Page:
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Index TERF2

Telomeric repeat-binding factor 2 is a protein that is present at telomeres throughout the cell cycle. [1]

80 relations: Acid, Alpharetrovirus, Amino acid, Apoptosis, ATM serine/threonine kinase, Base (chemistry), Base pair, BRCA1, C-terminus, Cancer, Carcinogenesis, Cell cycle, Cell death, Chromosome, Chromosome instability, Conserved sequence, Cre recombinase, Cross-link, DAPI, Dimer (chemistry), DNA, DNA repair, DNA synthesis, Downregulation and upregulation, Extracellular signal–regulated kinases, Fluorescence in situ hybridization, Gastric mucosa, Gene knockout, Homology directed repair, Immunoprecipitation, Ku70, Leukemia, MAPK/ERK pathway, MAPK1, MAPK3, Melanoma, Metaphase, MRE11A, Muller's morphs, Mutation, MYB (gene), N-terminus, Natural killer cell, Neoplasm, Nibrin, Non-homologous end joining, Nuclease, Nucleoprotein, P53, Phenotype, ..., Phenylalanine, Phosphorylation, Protein, Protein complex, Protein dimer, Protein domain, Protein production, Protein quaternary structure, Protein–protein interaction, Rad50, Rap1, Scaffold protein, Sequence motif, Shelterin, Signal transduction, SLX4, Stomach cancer, Telomerase, Telomerase reverse transcriptase, Telomere, TERF1, TERF2IP, TINF2, Titia de Lange, Tumor reversion, Tyrosine, Upstream and downstream (DNA), Viral protein, Werner syndrome helicase, XRCC3. Expand index (30 more) »


An acid is a molecule or ion capable of donating a hydron (proton or hydrogen ion H+), or, alternatively, capable of forming a covalent bond with an electron pair (a Lewis acid).

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Alpharetrovirus is a genus of the retroviridae family.

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Amino acid

Amino acids are organic compounds containing amine (-NH2) and carboxyl (-COOH) functional groups, along with a side chain (R group) specific to each amino acid.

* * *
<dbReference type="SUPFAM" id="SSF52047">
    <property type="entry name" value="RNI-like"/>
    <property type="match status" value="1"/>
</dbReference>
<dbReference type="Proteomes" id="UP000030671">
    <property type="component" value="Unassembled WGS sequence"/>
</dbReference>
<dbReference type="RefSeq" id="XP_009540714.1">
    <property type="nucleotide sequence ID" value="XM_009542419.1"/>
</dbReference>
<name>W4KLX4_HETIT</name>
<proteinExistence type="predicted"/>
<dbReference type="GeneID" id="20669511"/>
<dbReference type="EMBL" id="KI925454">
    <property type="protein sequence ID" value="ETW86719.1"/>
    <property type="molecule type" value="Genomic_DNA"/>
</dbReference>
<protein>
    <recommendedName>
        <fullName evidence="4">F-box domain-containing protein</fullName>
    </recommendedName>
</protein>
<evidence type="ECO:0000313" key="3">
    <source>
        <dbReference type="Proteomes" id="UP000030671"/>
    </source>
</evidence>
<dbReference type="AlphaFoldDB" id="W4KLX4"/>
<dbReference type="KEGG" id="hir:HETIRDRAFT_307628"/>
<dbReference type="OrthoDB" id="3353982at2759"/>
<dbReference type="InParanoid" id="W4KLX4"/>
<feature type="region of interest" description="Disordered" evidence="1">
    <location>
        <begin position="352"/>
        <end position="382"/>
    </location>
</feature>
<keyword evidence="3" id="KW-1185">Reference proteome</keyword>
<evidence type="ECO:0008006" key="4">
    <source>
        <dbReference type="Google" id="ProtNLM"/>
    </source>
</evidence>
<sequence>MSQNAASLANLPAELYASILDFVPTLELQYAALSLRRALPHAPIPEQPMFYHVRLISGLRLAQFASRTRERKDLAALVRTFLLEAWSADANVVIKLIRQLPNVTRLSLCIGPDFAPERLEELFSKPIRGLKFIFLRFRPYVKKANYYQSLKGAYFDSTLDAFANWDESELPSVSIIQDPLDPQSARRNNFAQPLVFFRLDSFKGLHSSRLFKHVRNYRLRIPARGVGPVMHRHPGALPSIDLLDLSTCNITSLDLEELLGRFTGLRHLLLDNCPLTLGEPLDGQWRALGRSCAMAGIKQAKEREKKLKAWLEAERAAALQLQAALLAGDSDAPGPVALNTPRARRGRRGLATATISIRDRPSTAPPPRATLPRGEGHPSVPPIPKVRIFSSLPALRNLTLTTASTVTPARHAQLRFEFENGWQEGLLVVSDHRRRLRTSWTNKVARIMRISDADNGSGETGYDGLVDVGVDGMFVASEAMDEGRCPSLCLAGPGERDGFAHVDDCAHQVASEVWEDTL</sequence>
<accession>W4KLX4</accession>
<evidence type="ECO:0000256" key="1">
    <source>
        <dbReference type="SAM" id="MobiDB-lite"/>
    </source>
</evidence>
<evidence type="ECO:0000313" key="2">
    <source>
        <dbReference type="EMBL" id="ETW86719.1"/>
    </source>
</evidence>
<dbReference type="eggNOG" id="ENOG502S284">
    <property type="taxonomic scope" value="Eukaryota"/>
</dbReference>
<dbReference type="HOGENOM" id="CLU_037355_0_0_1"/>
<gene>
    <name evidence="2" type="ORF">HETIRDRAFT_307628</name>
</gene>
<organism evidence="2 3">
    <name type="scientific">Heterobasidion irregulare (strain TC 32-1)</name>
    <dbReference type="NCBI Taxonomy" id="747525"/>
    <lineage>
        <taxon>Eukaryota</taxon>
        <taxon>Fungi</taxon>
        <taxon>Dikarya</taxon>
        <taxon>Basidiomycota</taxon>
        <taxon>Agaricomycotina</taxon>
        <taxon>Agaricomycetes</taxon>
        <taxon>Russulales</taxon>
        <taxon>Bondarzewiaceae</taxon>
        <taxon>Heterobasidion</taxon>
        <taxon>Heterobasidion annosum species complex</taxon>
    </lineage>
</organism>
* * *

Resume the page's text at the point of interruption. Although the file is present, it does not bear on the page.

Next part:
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Apoptosis (from Ancient Greek ἀπόπτωσις "falling off") is a process of programmed cell death that occurs in multicellular organisms.

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ATM serine/threonine kinase

ATM serine/threonine kinase, symbol ATM, is a serine/threonine protein kinase that is recruited and activated by DNA double-strand breaks.

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Base (chemistry)

In chemistry, bases are substances that, in aqueous solution, release hydroxide (OH−) ions, are slippery to the touch, can taste bitter if an alkali, change the color of indicators (e.g., turn red litmus paper blue), react with acids to form salts, promote certain chemical reactions (base catalysis), accept protons from any proton donor, and/or contain completely or partially displaceable OH− ions.

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Base pair

A base pair (bp) is a unit consisting of two nucleobases bound to each other by hydrogen bonds.

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BRCA1 and BRCA1 are a human gene and its protein product, respectively.

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The C-terminus (also known as the carboxyl-terminus, carboxy-terminus, C-terminal tail, C-terminal end, or COOH-terminus) is the end of an amino acid chain (protein or polypeptide), terminated by a free carboxyl group (-COOH).

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Cancer is a group of diseases involving abnormal cell growth with the potential to invade or spread to other parts of the body.

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Carcinogenesis, also called oncogenesis or tumorigenesis, is the formation of a cancer, whereby normal cells are transformed into cancer cells.